The stories in this season are pretty gruesome and emotional. One such story comes from the season premiere about Jefferies. After the second season gets underway in "Asunder", Jefferies files a racial prejudice compliant against the police department. This produces an unwanted ripple for the brass and Cragen is forced to handle the situation. Another strong episode towards the end of the season is "Manhunt". In it, Benson and Stabler step back and let Munch of Tutuola take the fore. Munch gets primary on a case that turns out to be linked to a serial killer he was unable to stop a year ago. He becomes enthralled, emotionally closed, and determined to catch this guy. The way Belzer carried his character in this episode outshined any other performance of his in this season. "Runaway" is a powerful episode that gets the entire cast in an uproar of emotions. A police sergeant's daughter runs away and he takes an internet reporter hostage to find her whereabouts. This officer turns out to be a friend of Cragen's and Cragen pushes his detectives to find this girl at all costs. The search turns out to be more than the tracking of a runaway girl, as the SVU crew finds themselves immersed in an underground world of sex and drugs.
Other intriguing stories include "Closure, Part 2", where Benson and Stabler run into a rapist who got off in a technicality in season one, "Baby Killer", a seven year old boy kills a girl in the school yard, "Abuse", Benson becomes too emotionally involved in a case and gets a restraining order filed against her from a victim, "Paranoia", Benson's training sergeant is raped or at least it appears she is, an emotionally powerful episode for Benson to deal with and quite an intriguing back story, and "Pique", a very disturbing story and also heralds the introduction of B.D. Wong. This season also has quite a few visits from the internal affairs bureau and when they visit, something is always afoot.
Overall I thought the second season was a fine addition to the series. The episodes offer the right amount of drama and emotional intrigue from the cast and victims to keep you hooked. Fans of the series should definitely pick this set up. For everyone new, it is a great way to be introduced to the cast of an emotionally powerful crime drama that looks at the gruesome underbelly of society.
1. Wrong Is Right
3. Closure, Part 2
5. Baby Killer
This release is given in its original television aspect ratio of 1.33:1 full frame color. The picture quality for the most part is fairly good. Detail is good, with colors looking pretty sharp and minor effects from distortion and grain. There are some traces of edge enhancement.
The audio track included with this box set is in English 2.0 Dolby digital stereo sound. The sound quality is good, the track is pretty clean and spoken dialogue is easily heard. Like most TV on DVD releases it is fairly flat and there is not much to it, but it fits the presentation well. This release also comes with subtitles in English, Spanish, and French.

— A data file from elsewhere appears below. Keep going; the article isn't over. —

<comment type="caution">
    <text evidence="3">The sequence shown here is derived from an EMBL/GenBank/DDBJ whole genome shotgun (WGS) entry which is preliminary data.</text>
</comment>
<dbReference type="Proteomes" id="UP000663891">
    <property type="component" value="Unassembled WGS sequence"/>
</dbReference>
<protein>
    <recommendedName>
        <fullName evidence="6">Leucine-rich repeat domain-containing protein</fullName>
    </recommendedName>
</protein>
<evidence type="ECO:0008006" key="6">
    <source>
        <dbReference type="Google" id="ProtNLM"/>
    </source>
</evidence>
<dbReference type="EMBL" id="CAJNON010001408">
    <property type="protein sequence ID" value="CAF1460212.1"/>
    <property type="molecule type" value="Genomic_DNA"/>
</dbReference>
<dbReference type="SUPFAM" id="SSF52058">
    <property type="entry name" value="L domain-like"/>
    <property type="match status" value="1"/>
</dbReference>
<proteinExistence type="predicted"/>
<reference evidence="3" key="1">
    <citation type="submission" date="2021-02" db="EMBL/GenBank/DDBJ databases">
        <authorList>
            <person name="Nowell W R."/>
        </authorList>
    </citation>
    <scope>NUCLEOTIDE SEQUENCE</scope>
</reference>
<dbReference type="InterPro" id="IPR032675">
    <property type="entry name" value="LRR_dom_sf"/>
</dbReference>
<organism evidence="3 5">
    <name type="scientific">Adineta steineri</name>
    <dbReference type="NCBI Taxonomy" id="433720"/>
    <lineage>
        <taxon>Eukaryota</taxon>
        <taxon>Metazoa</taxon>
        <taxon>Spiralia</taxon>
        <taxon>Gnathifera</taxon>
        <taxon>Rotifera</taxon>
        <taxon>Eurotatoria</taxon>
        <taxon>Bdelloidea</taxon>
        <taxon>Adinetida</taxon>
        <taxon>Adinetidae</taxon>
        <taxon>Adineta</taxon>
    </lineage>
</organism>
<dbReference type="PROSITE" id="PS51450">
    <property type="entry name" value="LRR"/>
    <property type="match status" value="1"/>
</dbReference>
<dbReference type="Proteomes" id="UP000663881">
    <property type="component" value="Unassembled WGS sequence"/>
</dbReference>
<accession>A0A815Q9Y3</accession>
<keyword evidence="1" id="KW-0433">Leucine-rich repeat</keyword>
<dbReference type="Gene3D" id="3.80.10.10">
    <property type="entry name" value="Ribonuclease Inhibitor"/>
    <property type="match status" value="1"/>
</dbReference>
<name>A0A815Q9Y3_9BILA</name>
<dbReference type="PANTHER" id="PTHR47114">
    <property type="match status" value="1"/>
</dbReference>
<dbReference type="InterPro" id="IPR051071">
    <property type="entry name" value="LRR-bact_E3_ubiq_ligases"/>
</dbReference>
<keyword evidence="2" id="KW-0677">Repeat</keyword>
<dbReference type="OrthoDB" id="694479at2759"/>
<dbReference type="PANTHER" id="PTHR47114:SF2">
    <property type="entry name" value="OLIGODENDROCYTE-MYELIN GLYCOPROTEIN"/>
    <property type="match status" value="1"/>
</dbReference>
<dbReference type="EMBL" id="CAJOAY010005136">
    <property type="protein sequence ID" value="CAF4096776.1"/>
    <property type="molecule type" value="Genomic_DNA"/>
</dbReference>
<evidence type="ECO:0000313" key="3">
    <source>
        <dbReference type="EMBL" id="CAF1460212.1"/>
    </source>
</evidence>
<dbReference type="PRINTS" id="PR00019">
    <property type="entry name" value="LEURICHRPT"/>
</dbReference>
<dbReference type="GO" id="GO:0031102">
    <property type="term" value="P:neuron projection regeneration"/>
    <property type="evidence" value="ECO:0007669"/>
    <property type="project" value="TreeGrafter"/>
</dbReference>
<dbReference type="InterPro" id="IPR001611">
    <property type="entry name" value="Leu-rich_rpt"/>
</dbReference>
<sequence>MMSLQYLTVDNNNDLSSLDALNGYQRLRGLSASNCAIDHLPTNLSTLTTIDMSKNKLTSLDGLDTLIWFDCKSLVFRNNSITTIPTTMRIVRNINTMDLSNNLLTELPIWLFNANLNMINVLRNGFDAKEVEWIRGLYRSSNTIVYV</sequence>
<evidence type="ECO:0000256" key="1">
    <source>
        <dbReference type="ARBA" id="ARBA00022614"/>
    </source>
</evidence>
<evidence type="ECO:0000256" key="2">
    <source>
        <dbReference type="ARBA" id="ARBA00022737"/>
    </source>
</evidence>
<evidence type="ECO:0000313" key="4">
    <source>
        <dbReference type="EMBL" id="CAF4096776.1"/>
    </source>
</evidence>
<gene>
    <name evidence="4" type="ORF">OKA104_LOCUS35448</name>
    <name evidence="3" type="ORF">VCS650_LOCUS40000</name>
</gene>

The bulk of the extras are deleted scenes for episodes "Wrong is Right", "Honor", "Legacy", "Baby Killer", "Noncompliance", "Asunder", "Taken", "Abuse", "Secrets", "Victims", "Paranoia", "Manhunt", "Pique", and "Scourge". Next we have several featurettes. The first two are interview featurettes about Mariska Hargitay and Christopher Meloni's characters. In both interviews they talk about becoming actors, their SVU auditions, their SVU roles, and SVU. In "Sex Crimes & Storylines", the cast members talk very briefly, less than three minutes, about how the storylines of SVU affect them. Next is "Fun Set" is two and a half minutes of showing a different side to the cast. Instead of their usual serious bedside manner, we get a brief chance to see them act playfully. The last extra is a short three and a half minutes presentation entitled "Real SVU". Executive producer Ted Kotcheff and other cast members talk about what they think about the real cops in SVU and feedback they've gotten about the series from SVU cops. Overall the extras are better than nothing. I liked the deleted scenes and "Fun Set" was a nice diversion from the serious tone, although I would have really enjoyed a longer bloopers reel or something to that effect.
Unlike the other series in the Law & Order lineup, SVU get emotionally dramatic. Due to the nature of the crimes investigated, there is always plenty of emotion being tossed around from the case detectives or the victims. It is the emotional intrigue that makes the characters likeable and realistic. The stories used to expel these emotions through the cases and the victims are also done very well. Fans of the series should pick this box set up with haste and everyone else should also look into it. It is powerful, gripping, and every second is entertaining.